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SPEECH/12/277

Algirdas Šemeta

EU Commissioner for Taxation and Customs Union, Audit and Anti-Fraud

Call for concrete ways to combat tax fraud and tax evasion

EP Plenary session

Strasbourg, 18 April 2012

Opening speech

Chair, Honourable Members,

In these difficult times we must ensure that taxes are efficiently and fairly collected. We cannot ask citizens to accept the burden of increased taxes and cuts in public services if we do not do our utmost to clamp down on activities and practices that robs Member States of legitimate income.

I am particularly pleased that the European Council has called for an improvement in this field.

As stated in the AGS last December, the Commission has already been working on a strategy to enhance the fight against tax fraud and evasion. The request of the heads of state and government and your debate today will give further momentum to this work. In this context, I look forward today to hearing your views and concerns.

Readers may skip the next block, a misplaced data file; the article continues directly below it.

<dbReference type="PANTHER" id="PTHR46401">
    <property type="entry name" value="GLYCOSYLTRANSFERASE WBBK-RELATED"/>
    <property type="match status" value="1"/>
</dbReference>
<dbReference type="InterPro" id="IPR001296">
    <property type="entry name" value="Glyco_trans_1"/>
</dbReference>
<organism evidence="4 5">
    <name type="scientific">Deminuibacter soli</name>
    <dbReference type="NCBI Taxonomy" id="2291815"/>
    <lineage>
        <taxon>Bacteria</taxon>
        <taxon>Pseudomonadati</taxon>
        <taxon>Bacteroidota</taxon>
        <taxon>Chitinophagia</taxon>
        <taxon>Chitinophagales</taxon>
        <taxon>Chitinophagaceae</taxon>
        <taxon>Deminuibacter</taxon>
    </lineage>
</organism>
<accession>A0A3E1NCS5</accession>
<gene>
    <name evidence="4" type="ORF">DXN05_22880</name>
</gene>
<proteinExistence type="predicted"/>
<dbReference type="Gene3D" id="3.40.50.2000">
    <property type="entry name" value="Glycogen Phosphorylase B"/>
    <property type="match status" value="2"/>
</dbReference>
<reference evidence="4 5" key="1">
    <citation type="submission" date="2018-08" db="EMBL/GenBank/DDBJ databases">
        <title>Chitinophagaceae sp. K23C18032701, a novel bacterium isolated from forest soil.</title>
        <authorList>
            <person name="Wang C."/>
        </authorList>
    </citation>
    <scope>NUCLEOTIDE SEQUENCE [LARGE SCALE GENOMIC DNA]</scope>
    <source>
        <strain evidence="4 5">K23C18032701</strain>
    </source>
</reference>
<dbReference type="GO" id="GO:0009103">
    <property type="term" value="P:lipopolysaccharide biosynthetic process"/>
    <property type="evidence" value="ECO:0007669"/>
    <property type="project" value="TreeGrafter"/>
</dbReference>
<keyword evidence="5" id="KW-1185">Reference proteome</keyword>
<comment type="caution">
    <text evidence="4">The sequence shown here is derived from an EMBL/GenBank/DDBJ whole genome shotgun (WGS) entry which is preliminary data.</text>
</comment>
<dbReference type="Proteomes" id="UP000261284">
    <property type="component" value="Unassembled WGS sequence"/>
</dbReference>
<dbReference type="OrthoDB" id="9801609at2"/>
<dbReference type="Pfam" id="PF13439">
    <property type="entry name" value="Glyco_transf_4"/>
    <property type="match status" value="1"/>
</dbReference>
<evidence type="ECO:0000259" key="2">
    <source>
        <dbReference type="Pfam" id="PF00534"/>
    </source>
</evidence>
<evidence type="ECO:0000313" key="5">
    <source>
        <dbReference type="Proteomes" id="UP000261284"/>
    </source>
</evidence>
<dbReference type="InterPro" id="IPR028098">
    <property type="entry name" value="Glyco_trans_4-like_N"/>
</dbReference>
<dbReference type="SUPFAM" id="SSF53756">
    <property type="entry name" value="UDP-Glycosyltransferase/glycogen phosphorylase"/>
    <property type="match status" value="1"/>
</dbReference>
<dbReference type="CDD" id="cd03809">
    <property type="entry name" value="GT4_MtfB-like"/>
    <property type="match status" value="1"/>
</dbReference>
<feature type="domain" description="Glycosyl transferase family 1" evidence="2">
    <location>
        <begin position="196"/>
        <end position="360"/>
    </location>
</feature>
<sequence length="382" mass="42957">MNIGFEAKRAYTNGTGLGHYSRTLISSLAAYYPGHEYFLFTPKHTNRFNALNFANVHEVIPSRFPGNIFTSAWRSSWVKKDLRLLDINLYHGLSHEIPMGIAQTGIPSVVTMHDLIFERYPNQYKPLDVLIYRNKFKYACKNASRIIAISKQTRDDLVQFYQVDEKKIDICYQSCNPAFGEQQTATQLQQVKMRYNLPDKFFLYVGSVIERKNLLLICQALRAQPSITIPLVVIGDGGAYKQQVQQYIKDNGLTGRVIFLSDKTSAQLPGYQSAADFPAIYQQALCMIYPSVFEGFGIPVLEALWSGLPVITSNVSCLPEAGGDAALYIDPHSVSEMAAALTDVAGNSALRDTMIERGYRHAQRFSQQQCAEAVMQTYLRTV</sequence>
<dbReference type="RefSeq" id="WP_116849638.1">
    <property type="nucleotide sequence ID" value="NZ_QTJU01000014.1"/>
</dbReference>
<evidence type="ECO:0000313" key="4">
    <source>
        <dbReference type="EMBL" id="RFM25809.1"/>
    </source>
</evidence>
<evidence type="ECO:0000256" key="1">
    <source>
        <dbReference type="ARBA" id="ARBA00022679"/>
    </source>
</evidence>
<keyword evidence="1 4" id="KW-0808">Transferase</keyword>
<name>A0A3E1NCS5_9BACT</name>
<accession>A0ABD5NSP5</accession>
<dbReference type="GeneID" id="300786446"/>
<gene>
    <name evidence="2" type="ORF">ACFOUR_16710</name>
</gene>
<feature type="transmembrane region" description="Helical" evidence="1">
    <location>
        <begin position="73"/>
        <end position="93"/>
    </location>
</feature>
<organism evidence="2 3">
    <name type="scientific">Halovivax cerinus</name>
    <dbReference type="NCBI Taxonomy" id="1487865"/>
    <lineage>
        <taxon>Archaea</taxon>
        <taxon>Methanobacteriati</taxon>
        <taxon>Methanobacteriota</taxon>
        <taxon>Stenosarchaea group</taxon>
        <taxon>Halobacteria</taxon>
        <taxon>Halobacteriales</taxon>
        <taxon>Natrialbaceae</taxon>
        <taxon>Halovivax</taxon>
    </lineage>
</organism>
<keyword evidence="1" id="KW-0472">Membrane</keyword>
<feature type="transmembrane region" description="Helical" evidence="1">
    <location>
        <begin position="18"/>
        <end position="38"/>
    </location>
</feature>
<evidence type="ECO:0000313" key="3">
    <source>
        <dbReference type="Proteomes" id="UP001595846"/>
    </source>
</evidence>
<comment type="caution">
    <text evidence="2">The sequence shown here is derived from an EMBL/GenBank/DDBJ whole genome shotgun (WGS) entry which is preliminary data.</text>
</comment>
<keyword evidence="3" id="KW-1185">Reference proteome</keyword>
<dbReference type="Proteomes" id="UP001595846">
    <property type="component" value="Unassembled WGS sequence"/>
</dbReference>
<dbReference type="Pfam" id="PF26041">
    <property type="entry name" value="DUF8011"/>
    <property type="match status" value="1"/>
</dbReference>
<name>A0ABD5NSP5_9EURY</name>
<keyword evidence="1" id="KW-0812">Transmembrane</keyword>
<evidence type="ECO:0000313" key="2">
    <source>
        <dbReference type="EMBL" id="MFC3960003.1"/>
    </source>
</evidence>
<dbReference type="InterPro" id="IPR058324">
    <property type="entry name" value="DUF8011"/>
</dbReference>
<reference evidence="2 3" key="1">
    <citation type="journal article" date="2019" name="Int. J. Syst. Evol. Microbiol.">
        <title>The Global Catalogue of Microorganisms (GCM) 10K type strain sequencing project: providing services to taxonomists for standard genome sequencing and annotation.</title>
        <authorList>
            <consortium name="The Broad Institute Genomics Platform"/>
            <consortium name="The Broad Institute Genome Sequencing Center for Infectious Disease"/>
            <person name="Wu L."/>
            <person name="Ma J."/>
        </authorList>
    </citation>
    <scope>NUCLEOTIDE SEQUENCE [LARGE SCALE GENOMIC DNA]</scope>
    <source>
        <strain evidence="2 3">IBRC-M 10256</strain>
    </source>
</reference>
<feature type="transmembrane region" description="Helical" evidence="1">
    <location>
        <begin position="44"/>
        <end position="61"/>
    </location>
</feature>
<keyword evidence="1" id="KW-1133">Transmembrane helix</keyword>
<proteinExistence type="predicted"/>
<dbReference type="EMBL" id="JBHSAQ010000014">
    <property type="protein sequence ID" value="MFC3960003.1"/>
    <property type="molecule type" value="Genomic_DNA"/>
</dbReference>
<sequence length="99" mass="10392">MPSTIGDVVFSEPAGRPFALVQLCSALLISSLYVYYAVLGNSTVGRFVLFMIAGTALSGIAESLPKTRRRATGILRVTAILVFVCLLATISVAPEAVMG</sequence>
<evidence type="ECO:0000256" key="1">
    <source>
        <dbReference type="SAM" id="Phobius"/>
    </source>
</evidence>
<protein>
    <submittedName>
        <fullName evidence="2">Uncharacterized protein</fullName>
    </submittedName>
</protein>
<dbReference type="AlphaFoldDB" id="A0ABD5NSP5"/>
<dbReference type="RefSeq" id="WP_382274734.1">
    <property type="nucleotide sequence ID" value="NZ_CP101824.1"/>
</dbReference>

In order to better frame a European-wide strategy, I believe, that we need to take a three pronged approach.

Firstly, Member States need to make the best use of the tools available at EU level. For example Eurofisc can provide a real return on investment to fight VAT fraud through quick exchange of targeted information and opportunity for joint risk analysis. The Commission will continue to support Eurofisc and the practical activities under the Fiscalis spending programme. In direct taxation, Member States have to use fully the mutual assistance directive provisions and the mechanisms of the savings directive.

This brings me to my second point: progress in the Council on pending proposals that impact on the fight against tax fraud and evasion is too slow. Finance Ministers have to find a way out of the 'impasse' that we have been in for too long on the revision of the savings directive.

The more so that there have been important international developments over the last three years. Exchange of information has become a global standard undermining bank secrecy. It is now time for the European Union to take its own mechanisms a step forward.

The first step has to be for the Council to mandate the Commission to negotiate with our partners in neighbouring jurisdiction and particularly Switzerland.